• Topical retinoids. Derived from vitamin A, retinoids — such as tretinoin (Renova, Retin-A) and tazarotene (Avage, Tazorac) — that you apply to your skin may reduce fine wrinkles, splotches and skin roughness.

    Because retinoids can make your skin burn more easily, you must use a broad-spectrum sunscreen and wear protective clothing daily. Retinoids may cause redness, dryness, itching, and a burning or tingling sensation.

  • Nonprescription wrinkle creams. The effectiveness of anti-wrinkle creams depends in part on the active ingredients. Retinol, alpha hydroxy acid, antioxidants and some peptides may result in slight to modest improvements in wrinkles.

    Nonprescription wrinkle creams, however, contain less of the active ingredients than do prescription creams. Therefore results, if any, are limited and usually short-lived.

Surgical procedures and other techniques

A variety of skin-resurfacing techniques, injectables, fillers and surgical procedures are available to smooth out wrinkles. Each has its own set of potential results and side effects. Some studies indicate that a combination of treatments may yield the most satisfying results.

  • Laser, light source and radiofrequency treatments. In ablative (wounding) laser resurfacing, a laser beam destroys the outer layer of skin (epidermis) and heats the underlying skin (dermis), stimulating the growth of new collagen fibers. As the wound heals, smoother, tighter skin forms.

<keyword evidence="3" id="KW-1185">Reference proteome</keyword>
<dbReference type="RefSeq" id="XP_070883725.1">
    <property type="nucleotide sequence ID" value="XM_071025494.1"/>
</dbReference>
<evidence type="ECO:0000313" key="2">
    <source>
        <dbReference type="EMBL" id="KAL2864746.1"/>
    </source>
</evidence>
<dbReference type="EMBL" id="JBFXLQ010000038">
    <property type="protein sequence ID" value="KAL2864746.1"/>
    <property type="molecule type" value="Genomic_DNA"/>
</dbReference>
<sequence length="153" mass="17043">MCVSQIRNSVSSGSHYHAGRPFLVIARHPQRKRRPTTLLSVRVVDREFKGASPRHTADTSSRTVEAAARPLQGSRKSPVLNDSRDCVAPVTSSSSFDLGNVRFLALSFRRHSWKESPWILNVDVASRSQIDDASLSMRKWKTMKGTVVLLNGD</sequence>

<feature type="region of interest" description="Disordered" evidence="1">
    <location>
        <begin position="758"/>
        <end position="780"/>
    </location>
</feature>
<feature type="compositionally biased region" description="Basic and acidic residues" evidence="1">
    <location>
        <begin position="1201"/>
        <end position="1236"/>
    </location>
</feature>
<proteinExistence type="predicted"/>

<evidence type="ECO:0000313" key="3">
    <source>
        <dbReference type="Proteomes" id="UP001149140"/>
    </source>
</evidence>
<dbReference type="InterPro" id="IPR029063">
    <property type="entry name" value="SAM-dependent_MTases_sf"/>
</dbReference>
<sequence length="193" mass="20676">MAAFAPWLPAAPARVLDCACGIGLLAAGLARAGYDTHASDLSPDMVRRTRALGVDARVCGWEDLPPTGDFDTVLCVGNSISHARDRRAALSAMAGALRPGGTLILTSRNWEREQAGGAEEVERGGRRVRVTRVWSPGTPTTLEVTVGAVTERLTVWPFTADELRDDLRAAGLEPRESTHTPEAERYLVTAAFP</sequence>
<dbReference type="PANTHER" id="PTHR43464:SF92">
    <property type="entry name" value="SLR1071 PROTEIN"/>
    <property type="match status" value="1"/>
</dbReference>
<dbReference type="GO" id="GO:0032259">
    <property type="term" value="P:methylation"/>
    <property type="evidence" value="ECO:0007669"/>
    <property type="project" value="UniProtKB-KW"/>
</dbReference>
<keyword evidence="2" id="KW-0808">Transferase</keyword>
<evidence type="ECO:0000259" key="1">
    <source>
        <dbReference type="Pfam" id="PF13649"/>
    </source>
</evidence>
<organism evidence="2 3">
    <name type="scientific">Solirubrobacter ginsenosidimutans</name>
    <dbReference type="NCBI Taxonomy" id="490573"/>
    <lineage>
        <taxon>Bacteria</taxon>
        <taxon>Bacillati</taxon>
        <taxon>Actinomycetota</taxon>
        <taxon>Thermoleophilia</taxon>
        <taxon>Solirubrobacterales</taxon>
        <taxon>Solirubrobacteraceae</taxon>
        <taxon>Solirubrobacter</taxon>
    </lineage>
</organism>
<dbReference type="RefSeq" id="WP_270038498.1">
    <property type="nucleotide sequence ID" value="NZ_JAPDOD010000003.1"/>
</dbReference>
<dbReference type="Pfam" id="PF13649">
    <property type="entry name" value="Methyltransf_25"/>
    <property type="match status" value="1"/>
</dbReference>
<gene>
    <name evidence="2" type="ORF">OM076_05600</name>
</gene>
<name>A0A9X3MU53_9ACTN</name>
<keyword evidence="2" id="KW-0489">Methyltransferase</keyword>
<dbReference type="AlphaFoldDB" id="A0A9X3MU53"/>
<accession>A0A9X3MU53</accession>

It can take up to several months to fully heal from ablative laser resurfacing. Risks include scarring and lightening or darkening of skin color.

    Newer developments in laser technology, such as nonablative fractional laser resurfacing, have decreased healing time and reduced risks. Nonablative lasers are better suited to people with moderate wrinkles because results are subtle. Nonablative laser treatment typically needs to be repeated more often than does ablative treatment.

    There's also a device that uses radiofrequency instead of light for nonablative treatment that achieves mildly to moderately tighter skin.

  • Chemical peel. Your doctor applies an acid to the affected areas, which burns the outer layer of your skin to remove age spots and freckles, as well as wrinkles.

    Depending on the depth of the peel, you may need several before you see a difference. Redness lasts up to several weeks.

  • Dermabrasion. This procedure involves sanding (planing) the surface layer of skin with a rotating brush. The planing removes the skin surface, and a new layer of skin grows in its place.

    Redness, scabbing and swelling generally last a couple of weeks. It may take several months for pinkness to fade and for you to see results.

  • Microdermabrasion. Similar to dermabrasion, this technique removes only a fine layer of skin. This technique usually requires a series of treatments to produce results, possibly as many as 16.

    You may notice a slight redness or stinging sensation on the treated areas. Microdermabrasion produces modest, temporary results.

  • Botulinum toxin type A (Botox). When injected in small doses into specific muscles, Botox keeps the muscles from contracting. When the muscles can't tighten, the skin appears smoother and less wrinkled.

    Botox works well on frown lines between the eyebrows and across the forehead and on crow's-feet at the eye corners. Results typically last about three to four months. Repeat injections are needed to maintain results.